There is a lot of good news on housing these days. For the example, the NAR reported 17% annual gain in sales, with the median price for used homes rising 14% to $213,500, marking the 17th consecutive month of annualized gains, and leaves the benchmark just 7% shy of its all-time high set in July 2006.
However, if housing is doing so great, how come housing stocks have gone nowhere for the past year? Please have a look at the top five housing stocks by market cap below. As you can see, unless you have been in and out of these stocks over the past year, at best you are where you started off last year.
Please also note that all the stocks, Lennar Corp (NYSE:LEN), Pulte (NYSE:PHM), DR Horton (NYSE:DHI), Toll Brothers (NYSE:TOL) and Standard Pacific (SPF), are trending below their 200 day moving average. While trending below the 200 day average does not mean anything fundamentally, it is a sign that these stocks have snapped their long-term uptrend.
My thesis for housing stocks for a while now has been that they have priced in all the good news, and any further upside is limited. So far this thesis held intact.
And I think they will continue to go nowhere, unless the fundamentals become positive by a lot in the future. And not only do the fundamentals need to improve, but the sector needs to do away with the current headwinds.
Headwind No1 - affordability.
I would not say that U.S. real estate is expensive, but it is getting less affordable. And while the current housing momentum can carry on for a while, sooner or later the affordability factor will kick in and sales will drop.
In fact we might be seeing a drop in sales already. As reported today, new home sales reported a huge miss, plunging 13.4% month-over-month in July to an annualized pace of 394,000. Economists polled were looking for a 2% fall.
Headwind No2 - mortgage rates
There are many that have said that the U.S. (and the Fed) can withstand higher rates. While that might be true, "withstanding" does not that everyone will be rushing to buy a house, as they were when rates were lower. Because when 75% of all new jobs created are part time, I doubt this leaves much room for housing optimism in the future.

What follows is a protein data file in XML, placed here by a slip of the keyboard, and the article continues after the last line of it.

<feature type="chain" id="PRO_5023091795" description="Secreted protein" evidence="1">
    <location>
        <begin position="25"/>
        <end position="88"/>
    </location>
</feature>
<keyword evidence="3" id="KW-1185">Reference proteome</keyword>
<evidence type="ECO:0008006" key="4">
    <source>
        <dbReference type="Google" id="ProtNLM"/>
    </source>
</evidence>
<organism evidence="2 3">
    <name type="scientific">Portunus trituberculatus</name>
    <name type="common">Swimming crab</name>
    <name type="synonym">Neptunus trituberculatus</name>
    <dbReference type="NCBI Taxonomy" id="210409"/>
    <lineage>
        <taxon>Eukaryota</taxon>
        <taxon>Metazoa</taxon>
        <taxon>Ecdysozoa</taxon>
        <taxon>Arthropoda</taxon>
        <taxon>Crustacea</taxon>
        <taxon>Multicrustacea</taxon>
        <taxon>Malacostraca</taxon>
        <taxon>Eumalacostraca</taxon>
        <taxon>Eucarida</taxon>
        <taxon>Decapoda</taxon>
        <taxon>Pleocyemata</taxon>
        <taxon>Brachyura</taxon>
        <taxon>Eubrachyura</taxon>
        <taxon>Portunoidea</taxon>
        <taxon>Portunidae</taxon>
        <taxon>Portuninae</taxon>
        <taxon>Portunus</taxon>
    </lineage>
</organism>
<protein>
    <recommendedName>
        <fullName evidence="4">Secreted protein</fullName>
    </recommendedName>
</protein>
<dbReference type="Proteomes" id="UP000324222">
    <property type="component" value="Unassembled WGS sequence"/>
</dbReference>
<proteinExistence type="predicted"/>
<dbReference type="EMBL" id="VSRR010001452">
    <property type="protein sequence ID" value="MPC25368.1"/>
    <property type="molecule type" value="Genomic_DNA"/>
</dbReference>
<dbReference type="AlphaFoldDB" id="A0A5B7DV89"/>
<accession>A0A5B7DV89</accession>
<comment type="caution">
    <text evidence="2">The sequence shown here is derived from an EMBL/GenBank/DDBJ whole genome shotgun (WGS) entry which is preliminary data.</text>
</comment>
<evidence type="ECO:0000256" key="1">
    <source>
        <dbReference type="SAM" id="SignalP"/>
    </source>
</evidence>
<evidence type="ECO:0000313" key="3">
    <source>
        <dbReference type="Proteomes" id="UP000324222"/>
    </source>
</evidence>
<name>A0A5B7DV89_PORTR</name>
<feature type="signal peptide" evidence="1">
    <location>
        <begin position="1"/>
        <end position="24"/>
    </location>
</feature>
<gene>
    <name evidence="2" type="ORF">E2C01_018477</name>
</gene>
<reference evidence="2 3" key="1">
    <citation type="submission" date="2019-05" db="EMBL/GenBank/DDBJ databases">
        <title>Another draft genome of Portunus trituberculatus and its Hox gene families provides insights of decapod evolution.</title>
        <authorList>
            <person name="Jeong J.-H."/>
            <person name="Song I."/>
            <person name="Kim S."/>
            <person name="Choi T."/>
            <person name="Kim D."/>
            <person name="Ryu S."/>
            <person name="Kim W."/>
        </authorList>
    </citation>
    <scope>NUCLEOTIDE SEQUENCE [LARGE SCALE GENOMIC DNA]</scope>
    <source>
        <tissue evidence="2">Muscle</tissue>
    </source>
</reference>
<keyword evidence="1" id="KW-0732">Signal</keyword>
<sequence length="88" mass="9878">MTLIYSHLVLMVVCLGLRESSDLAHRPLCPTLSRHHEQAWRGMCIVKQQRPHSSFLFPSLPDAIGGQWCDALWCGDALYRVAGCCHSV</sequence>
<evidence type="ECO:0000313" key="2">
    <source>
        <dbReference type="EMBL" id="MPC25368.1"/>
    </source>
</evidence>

Higher rates will put a brake on the market, not drag it down. Yes people will adjust and within a certain period of time, 5%-6% 30 year rates will be normal again. But that will lower new sales and mute building activity.
Headwind No3 - All-Cash Housing Purchases
According to a recent study by Goldman Sachs, more than half of all homes sold last year, and so far in 2013 have been financed with cash. The study estimates while only around 20% of all homes sold before the housing crash were "all-cash" sales, today that figure is above 50%. In fact, according to Goldman, around 44 cents of every $1 of homes sold currently is being financed, compared to 67 cents before the crisis.
At the same time, purchase-mortgage origination volumes have fallen from around $1.5 trillion in 2005, to around $500 billion in each of the last two years. Goldman does estimate however that around 40% of the decline is due to the drop-off in the amount of financing per home.
Why is this a headwind? We all know a big portion of this cash comes from foreign buyers. Florida has been a favorite of South American buyers for years. But with the turmoil in many emerging market economies (Brazil for example), how long can the U.S. real estate market continue to count on all these cash transactions? Logic dictates that at some point, cash buyers will dry up.
And when today's cash purchasers dry up (and they will), who will fill the gap? Credit conditions are already tight, and will probably only get tighter with 6% rates in the future. And for those hoping to buy a house with no money down, forget it. Those days are never coming back again. Banks will never be so generous with home buyers again in the future.
While I do not consider Lennar, Pulte, DR Horton, Toll Brothers and Standard Pacific bubbles, I think that investors who buy them will probably not gain much in the future, as has been the case over the past year. The sector has many headwinds, some of which I touched upon above.
This seems to be confirmed by the charts, with all stocks giving up their 200 day moving average. A sign that the bull market of the past several years might be over, even if the news continues to be good.
Disclosure: I have no positions in any stocks mentioned, and no plans to initiate any positions within the next 72 hours. I wrote this article myself, and it expresses my own opinions. I am not receiving compensation for it (other than from Seeking Alpha). I have no business relationship with any company whose stock is mentioned in this article.